Undergraduate Researchers

Editor’s Note: This installment is part one of a four part series covering the experiences of scientific researchers at Yale. Next issue, check back for an exploration of the life of laboratory technicians

Scientific exploration is seldom as picturesque as popular culture portrays it. Behind each achievement rests an untold story of late nights, countless failures, and seemingly endless drudgery. However, to say that research is only a negative experience is false. For students at Yale, research is always somewhere in between—simultaneously a struggle and a satisfying, even gratifying, experience.

As undergraduate education at Yale continues to emphasize independent scientific inquiry, more science majors than ever are entering the laboratory to pursue independent research. Spurred by opportunities such as research-for-credit or summer science fellowships, undergraduates are at the vanguard of scientific progress, whether on Kline Biology Tower’s countless floors or in Sterling Hall of Medicine’s vast expanses of bench space.

Cora Mukerji, an upperclassman majoring in the neuroscience track of psychology, summarized in a recent interview the general opinion of undergraduates toward research endeavors: “Research allows for the application of methodologies and theories studied in class. The experience offers new ways to think.”

Given the variety of potential research mentors, the process of finding a laboratory can be both chaotic and stressful. While there are no set rules regarding finding a laboratory, each year most undergraduates think it best to e-mail professors whose research statements appear most interesting. As another student noted, “It is important to be persistent when looking for a laboratory and to never settle since there are so many laboratories available.” Undergraduates are not, however, given the luxury that is available to graduate students where they are able to rotate with several different labs. Many undergrads find it stressful to choose a lab where they would like to work for several years based on a short interview with the principle investigator.

Amidst the possibilities of engaging in fulfilling and challenging research are the occasional horror stories. There is the one that tells of undergraduates spending a significant amount of time working on mundane or unimportant projects. One undergraduate, who asked to remain anonymous, said, “I spent three afternoons a week refilling pipette tips and making buffers. It was excruciatingly frustrating. After a few months, I decided to leave.” Conversely, some undergraduates are assigned to projects with little chance of success. Another anonymous undergraduate stated, “I was given a project that the professor had been trying to work on for several years but no one in the lab was willing to work on it, fearful that they would never publish.” These types of narratives about research at Yale do exist, but they seem to represent a minority of the experiences of student researchers. For example, Julia Chang who performed immunobiology research at the medical school, said “I worked on multiple projects in the laboratory and had many opportunities to study side-by-side with experienced scientists. There were always opportunities to become heavily involved in one or more projects.”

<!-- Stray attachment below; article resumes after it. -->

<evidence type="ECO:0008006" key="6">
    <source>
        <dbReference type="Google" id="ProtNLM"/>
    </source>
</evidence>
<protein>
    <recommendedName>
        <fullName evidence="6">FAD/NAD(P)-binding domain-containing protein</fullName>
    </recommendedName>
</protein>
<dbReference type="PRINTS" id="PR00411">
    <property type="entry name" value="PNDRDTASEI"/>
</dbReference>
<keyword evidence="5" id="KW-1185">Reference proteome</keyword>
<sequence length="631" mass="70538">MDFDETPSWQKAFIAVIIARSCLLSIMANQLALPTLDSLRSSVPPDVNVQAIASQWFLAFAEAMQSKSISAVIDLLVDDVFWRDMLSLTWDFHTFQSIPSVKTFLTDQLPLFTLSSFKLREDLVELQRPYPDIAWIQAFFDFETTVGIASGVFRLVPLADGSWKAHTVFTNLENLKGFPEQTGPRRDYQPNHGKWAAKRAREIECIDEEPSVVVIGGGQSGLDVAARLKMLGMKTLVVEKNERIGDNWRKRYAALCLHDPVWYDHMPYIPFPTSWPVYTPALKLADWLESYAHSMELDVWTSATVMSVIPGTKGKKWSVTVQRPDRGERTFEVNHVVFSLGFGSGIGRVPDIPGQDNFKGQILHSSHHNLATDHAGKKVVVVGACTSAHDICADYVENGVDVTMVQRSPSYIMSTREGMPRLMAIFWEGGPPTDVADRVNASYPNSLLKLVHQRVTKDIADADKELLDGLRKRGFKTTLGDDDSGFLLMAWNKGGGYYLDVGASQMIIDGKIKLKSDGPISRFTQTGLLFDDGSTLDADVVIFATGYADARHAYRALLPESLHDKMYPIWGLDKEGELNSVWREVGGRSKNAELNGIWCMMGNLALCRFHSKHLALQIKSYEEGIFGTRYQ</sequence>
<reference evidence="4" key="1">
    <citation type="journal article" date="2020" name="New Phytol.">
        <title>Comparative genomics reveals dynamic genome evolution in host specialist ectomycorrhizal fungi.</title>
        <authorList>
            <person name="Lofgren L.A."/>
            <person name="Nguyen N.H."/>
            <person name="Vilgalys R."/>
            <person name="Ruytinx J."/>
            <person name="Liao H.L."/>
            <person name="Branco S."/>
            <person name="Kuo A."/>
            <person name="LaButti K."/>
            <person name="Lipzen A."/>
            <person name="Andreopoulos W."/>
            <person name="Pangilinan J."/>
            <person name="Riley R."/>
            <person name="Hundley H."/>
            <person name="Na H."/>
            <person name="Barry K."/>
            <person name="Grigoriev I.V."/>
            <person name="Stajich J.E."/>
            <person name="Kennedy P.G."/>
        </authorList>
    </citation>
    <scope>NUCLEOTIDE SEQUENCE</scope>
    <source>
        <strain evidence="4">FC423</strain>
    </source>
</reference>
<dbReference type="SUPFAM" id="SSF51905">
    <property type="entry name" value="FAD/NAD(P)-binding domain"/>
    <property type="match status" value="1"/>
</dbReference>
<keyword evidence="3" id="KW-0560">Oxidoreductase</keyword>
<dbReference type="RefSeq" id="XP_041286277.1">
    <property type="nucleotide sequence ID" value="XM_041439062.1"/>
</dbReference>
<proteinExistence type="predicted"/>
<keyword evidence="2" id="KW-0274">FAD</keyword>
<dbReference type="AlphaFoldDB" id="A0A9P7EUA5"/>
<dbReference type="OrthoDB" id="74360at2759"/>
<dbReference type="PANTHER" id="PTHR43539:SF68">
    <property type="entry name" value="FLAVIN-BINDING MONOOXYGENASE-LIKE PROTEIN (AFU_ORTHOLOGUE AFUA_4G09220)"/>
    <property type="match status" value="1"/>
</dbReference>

Indeed, many labs at Yale present a welcoming pedagogical front to eager undergraduates. Professors often offer to undergraduates mentors such as post-doctoral fellows or graduate students. Under their guidance, students carry out their projects and develop research skills. Elizabeth Moran noted “It is important to have a patient mentor who answers even the most obvious or trivial questions. Without guidance in research, the experience can be overwhelming.”

As many undergraduates note, in order to balance the demands of a rigorous scientific exploration with academics, extracurricular activities, and social commitments, effective time management becomes critical. Procrastination needs to be removed as much as possible from the daily routine and many student researchers believe that laboratory work has taught them to manage their time better. “I constantly remind myself that research is a part of my life, not my whole life,” remarked Czestochowa Francois, a junior in Trumbull. “Although I jokingly say publish or perish, it is far from the attitude that I take. I strive for a balance.”

Although the time commitments that many undergraduates make are significant, all of the students interviewed highly recommended the experience. “Research teaches invaluable skills in problem solving and critical thinking,” noted Rachel Corbin. “Unlike laboratory courses, where everyone follows the same procedure and gets the same expected results, in research no one knows the answer.”

As Yale continues to invest within the sciences, more undergraduate students are gravitating towards research laboratories. Indeed, behind each undergraduate researcher is an untold story, one filled with compromises, lost sleep, and frustration. However, the rewards are immense and for that, students continue to find ways to balance research with their undergraduate careers. As Yale invests more within the science departments, students, too, are investing more time and energy in their laboratories.